Email Outside of Working Hours Not a Burden to US Workers
Thursday, May 11th, 2017
Checking email outside of normal business hours does not appear to be a burden for U.S. workers. About six in 10 workers say they check email outside of normal business hours. Of these, few claim the amount of emails they have to respond to during off hours is unreasonable, or that it negatively affects their personal well-being or relationships with friends and family.
Less than a third of employees who check email outside of normal working hours say their ability to get their job done would suffer if they quit doing it. Additionally, of those who use email at work, just 21% say it is extremely or very important to check email outside of normal working hours in order to advance, get promoted and get ahead at their company.
Results are based on interviews conducted March 9-29 with more than 800 adults who work either full or part time for an employer.
Checking email outside of normal working hours has been an issue in France, which recently passed a law requiring employers with 50 or more employees to develop policies allowing workers the right to disconnect from email after hours.
After-work emails have been called a "national epidemic" in Canada, and some companies and government agencies in Canada, Germany and Brazil have taken steps to curtail emailing outside of normal working hours.
When asked about the French law, described as giving "employees in larger companies the right to disconnect from email and other digital communication outside of normal working hours," six in 10 U.S. workers say they would favor that type of law in the U.S. However, workers who already use email frequently outside of normal working hours are the least likely to favor such a law.
Four in 10 U.S. Workers Don't Use Work Email Outside of Business Hours
The impact of email is not an issue to the one-quarter of American workers who say that they don't have access to work email to begin with. Of the three-quarters of workers (74%) who have an email account for work, 15% say they never check it outside of normal working hours. That leaves 59% who both have a work-related email and say they check it outside of normal working hours, even if just rarely.
|Don't have access to work email||26|
|Have work email but never check it outside of normal working hours||15|
|Have work email and check it rarely outside of normal working hours||12|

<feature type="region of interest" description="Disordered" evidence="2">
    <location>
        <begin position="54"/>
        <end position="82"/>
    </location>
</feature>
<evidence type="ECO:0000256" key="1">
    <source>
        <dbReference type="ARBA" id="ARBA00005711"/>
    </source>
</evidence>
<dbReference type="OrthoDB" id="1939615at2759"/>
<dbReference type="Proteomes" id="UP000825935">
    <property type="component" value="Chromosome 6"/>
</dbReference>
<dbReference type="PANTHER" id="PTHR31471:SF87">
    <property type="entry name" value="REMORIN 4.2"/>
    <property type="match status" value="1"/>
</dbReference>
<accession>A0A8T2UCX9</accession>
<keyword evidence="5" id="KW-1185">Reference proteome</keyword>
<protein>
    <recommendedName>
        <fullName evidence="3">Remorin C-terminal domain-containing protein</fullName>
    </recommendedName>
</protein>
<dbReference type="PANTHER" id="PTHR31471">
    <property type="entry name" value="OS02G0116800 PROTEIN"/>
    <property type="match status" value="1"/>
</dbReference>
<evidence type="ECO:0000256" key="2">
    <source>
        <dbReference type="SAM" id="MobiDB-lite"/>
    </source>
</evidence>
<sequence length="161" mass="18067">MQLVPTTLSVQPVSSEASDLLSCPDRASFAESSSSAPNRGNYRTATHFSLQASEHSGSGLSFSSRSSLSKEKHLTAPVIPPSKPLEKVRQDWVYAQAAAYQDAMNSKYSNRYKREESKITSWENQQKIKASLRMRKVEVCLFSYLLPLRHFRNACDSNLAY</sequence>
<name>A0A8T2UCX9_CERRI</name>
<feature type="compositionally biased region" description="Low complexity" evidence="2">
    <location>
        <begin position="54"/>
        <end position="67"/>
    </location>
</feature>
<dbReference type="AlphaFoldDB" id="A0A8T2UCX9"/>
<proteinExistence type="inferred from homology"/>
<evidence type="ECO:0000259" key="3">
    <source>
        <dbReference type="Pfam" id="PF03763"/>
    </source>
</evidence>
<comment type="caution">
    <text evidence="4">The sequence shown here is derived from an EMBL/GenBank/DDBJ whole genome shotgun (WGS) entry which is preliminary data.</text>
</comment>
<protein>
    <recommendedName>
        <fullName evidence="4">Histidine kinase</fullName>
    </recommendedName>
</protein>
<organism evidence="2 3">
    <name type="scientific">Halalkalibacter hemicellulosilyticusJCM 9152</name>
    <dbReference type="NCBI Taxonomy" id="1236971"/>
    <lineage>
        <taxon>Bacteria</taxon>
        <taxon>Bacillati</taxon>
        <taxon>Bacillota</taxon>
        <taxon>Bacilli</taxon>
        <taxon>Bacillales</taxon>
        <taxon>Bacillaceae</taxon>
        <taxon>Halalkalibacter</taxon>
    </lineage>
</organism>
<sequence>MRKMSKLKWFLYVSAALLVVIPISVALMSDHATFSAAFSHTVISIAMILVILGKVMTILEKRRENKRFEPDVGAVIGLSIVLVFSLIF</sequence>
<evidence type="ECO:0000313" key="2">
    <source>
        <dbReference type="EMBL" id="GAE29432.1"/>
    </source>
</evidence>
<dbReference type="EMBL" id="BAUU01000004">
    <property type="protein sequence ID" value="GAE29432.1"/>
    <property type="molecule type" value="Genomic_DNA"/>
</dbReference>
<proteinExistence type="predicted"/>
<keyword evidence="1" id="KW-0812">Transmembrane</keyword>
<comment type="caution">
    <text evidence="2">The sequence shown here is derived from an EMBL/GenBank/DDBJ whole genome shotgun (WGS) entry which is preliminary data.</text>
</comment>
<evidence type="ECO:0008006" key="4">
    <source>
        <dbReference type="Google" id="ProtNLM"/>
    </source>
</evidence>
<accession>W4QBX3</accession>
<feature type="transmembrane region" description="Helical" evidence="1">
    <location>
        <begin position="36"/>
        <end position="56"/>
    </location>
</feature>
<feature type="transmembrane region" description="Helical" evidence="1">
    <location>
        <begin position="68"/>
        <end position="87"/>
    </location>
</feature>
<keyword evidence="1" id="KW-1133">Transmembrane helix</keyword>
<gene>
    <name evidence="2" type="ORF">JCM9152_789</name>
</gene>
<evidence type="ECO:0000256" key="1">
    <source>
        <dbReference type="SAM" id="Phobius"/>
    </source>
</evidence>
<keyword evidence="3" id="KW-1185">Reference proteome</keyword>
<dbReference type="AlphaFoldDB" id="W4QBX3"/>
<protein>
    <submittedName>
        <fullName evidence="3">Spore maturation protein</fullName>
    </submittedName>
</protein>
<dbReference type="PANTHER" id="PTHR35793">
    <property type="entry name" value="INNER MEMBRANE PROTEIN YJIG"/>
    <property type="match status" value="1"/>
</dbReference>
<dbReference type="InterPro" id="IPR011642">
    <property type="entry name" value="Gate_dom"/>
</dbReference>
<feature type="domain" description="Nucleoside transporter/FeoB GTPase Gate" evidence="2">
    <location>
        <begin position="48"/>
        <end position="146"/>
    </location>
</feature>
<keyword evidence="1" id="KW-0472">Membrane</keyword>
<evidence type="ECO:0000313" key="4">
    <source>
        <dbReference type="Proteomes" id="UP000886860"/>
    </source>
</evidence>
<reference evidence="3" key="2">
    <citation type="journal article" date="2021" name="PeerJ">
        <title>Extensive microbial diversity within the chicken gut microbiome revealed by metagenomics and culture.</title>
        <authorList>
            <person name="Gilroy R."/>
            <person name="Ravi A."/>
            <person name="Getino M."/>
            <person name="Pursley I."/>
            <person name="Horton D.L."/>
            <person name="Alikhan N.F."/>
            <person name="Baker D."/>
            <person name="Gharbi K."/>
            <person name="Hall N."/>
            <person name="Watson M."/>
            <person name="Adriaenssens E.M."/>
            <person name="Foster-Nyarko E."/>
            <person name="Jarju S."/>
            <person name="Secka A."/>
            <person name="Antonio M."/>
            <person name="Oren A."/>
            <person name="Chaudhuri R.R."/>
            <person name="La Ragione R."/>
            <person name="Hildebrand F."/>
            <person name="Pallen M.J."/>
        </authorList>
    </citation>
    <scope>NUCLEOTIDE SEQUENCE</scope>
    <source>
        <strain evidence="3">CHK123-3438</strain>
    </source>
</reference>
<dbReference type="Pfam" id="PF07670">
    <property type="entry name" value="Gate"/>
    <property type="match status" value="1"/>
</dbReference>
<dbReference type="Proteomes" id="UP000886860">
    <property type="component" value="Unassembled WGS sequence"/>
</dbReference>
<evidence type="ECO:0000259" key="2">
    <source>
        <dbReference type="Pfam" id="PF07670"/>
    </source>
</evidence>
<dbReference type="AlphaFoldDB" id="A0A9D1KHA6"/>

|Have work email and check it occasionally outside of normal working hours||20|
|Have work email and check it frequently outside of normal working hours||27|
|Gallup, March 9-29, 2017|
Workers who check email outside of normal working hours say they either just glance at it to see if anything important has come up, or read it but only respond to critical things until returning to work. That leaves one in five workers (21%) who report checking email outside of normal working hours and reviewing and responding to it the same way they would during normal working hours.
Even among those who frequently check email outside of working hours, only 11% say the amount of emails they have to respond to during that time is unreasonable. Most also say that using email outside of work doesn't have much of an effect on their personal well-being or relationships with friends or family.
Overall, these results suggest that email use outside of normal working hours isn't a burden on most U.S. workers at this point. It is possible that U.S. workers accept checking email at night and on weekends as a part of their job -- possibly more so than workers in other countries -- or that workers enjoy their job and find it pleasurable to remain connected regardless of normal working hours. For others, email traffic may be limited enough on nights and weekends that it isn't a problem.
This new research builds on previous Gallup research showing that workers felt the ability to work outside of normal business hours was positive. But that study also found that those who checked emails outside of work experienced the most stress.
In the previous research, the increased stress associated with email use outside of work was correlational, based on the relationship between measures of daily stress and email use outside of work. In the current study, workers were asked directly about the impact of email use outside of normal working hours.
The workplace in the U.S. is changing rapidly, making it difficult to predict how important the use of email outside of traditional business hours will be in the future. The definition of "normal working hours" may become fuzzier as the prevalence of gig workers, remote workers and workers with flexible schedules increases.
Email clearly remains the major form of communication in today's workplaces. The question of how email should be used most effectively to keep workers engaged and to help companies reach their objectives will most likely become more relevant going forward.